Making vows to become more efficient at time management are a bit like making vows to keep New Year’s resolutions, aren’t they? On January 1, you the freelance translator, immediately spring into action to stop or start doing (insert bad habit/good habit here). You start strong, but quickly exhaust yourself. Invariably, the new habit doesn’t stick and you default to your old ways. But not this time around! To help you turn over a new leaf, we’re offering a few simple steps you can take to create a time management strategy that you start and keep.
5 Time Management Tips Every Freelance Translator Should Know
Figure out how you are spending your time
We can’t effectively change a behavior if we don’t know what’s causing it. One way to track your use of time is by keeping a time journal. It sounds hokey, but the results speak for themselves. The best way to do this is in Excel. Each day of the week and all 24 hours of the day can be segmented into half hour increments (you can segment your time into whatever increments you like). Once you’ve done that, print it and keep it with you during the day, jotting down your activities and the amount of time you spend on each one. At the end of the week, total how much time you spent on the activities you can categorize. You’ll be astonished at how much time you’re spending watching TV and updating Facebook.
Put Everything in Writing
There’s a lot crammed into a freelance translator’s head and oftentimes in several languages! Give your brain a rest: Start writing down the things you need to accomplish. Freeing up some of that space in your head will allow more room for the creative energy you need. No doubt, you have a long list of things to do, which might seem overwhelming. That’s why we keep two lists. One is a master list where, on Sunday evening before bed, you log everything you need to accomplish for the week. After you’ve done that, assign the tasks to your second list, the one where you document your daily tasks. Having separate logs will keep you from feeling overwhelmed and help you stay on schedule.
Be honest: do you really work better under pressure?
The ability to work well under pressure has become a sort of badge of honor. We put it on our resumes and brag about it, but if you’re honest with yourself, saying, “I work better under pressure” is little more than a socially-respectable form of procrastination, one that many of us picked up in college. Remember “pulling an all-nighter?” Was it ever really necessary? And was our work actually better for it? Probably not.
If you’re a freelance translator who has a habit of working “better” under pressure (i.e. procrastinating), go back and review your work once you’ve had time to get some sleep, shower and eat a decent meal. It’s not always true, but more often than not, the work could’ve been better had you given yourself sufficient time and rest.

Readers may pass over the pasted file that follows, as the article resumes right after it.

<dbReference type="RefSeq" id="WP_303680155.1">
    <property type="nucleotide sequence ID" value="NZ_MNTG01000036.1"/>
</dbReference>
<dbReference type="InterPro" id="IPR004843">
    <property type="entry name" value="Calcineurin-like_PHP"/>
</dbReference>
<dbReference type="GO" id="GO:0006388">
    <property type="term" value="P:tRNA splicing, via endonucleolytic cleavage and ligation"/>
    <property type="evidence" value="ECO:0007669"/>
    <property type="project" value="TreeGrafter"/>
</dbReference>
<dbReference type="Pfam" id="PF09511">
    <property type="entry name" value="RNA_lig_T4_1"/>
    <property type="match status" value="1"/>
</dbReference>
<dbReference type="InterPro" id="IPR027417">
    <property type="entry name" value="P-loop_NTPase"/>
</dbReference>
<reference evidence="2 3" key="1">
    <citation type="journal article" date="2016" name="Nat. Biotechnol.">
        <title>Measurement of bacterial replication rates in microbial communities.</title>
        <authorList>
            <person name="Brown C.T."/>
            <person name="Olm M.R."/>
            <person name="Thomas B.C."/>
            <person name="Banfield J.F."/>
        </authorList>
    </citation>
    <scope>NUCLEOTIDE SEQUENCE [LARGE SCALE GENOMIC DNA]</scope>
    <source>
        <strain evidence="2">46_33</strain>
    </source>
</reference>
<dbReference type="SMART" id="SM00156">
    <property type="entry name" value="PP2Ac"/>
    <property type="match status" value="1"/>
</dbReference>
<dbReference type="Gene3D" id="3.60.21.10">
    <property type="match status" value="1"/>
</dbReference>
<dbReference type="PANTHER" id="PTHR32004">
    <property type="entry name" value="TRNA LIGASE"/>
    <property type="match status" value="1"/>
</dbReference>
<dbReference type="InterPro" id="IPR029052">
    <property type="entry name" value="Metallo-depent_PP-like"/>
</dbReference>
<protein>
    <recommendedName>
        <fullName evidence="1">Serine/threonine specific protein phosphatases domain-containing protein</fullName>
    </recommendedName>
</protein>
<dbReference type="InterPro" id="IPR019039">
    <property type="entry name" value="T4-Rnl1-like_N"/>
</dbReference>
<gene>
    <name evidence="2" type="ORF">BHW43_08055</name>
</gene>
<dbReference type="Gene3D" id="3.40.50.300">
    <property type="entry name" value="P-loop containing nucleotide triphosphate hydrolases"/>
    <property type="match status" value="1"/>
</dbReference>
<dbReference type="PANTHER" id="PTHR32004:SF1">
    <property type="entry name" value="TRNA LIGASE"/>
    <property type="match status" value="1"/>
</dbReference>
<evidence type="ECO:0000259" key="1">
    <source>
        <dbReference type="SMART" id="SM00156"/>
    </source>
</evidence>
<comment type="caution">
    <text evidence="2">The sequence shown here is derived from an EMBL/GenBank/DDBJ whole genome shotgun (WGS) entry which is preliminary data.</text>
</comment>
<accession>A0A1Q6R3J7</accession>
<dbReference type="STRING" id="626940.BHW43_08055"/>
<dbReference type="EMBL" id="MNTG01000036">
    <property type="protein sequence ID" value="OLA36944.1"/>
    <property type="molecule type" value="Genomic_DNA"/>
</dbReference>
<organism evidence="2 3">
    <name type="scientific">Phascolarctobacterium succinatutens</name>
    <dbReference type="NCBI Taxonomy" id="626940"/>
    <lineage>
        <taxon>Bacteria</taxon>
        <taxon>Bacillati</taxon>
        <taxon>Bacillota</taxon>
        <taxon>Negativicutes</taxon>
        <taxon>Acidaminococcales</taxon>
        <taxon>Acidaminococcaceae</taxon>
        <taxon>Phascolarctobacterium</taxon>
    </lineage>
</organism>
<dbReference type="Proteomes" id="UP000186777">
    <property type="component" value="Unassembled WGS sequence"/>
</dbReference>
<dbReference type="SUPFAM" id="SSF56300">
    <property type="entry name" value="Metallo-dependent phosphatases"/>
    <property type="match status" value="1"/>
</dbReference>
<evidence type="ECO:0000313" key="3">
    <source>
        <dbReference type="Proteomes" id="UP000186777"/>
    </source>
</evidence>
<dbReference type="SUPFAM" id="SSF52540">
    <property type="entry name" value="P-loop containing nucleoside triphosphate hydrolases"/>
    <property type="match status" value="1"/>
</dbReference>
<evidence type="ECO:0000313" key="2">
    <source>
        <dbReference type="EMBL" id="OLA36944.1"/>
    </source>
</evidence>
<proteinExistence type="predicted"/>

Rethink the way you spend your idle time
Down time is essential to your health and sanity, but many of us squander it on impulsive (as opposed to substantial) indulgences. Take time-sucker websites like Facebook, Pinterest, Tumbler and YouTube. For many of us, typing in the URL to these sites has become a reflexive act: we don’t even know we’re doing it. What’s worse, we passively spend hours a week on these sites without being able to recall a single moment of it. Why not skip passive activities like this for more quality engagement with family, friends, our pets and ourselves? Should you blacklist your favorite websites and blogs? Nah, but it might be wise to figure out how much time you’re spending on them and calculate the cost/reward ratio of your Internet perusal habit.
Make that time you spend waiting around count
We spend a lot of time waiting around. Say, for example, that you get weekly allergy shots (like me). More often than not, I end up sitting in the office for at least ten to fifteen minutes, sometimes more. Instead of watching CNN (guilty) or passively soaking up the looping doctor’s-office health video (guilty) you’ve seen 300 times, bring some work with you. That’s fifteen minutes of quality time you can reclaim later on in the day when you need it most.
Every translation project is different, but as you try to make the most of your time, set goals for yourself. An experienced translator should be able to translate somewhere around 300 words an hour (2400 words a day). If you’re spending a lot of time researching terminology (which tends to eat up a lot of time), try shooting for 1600 words per day.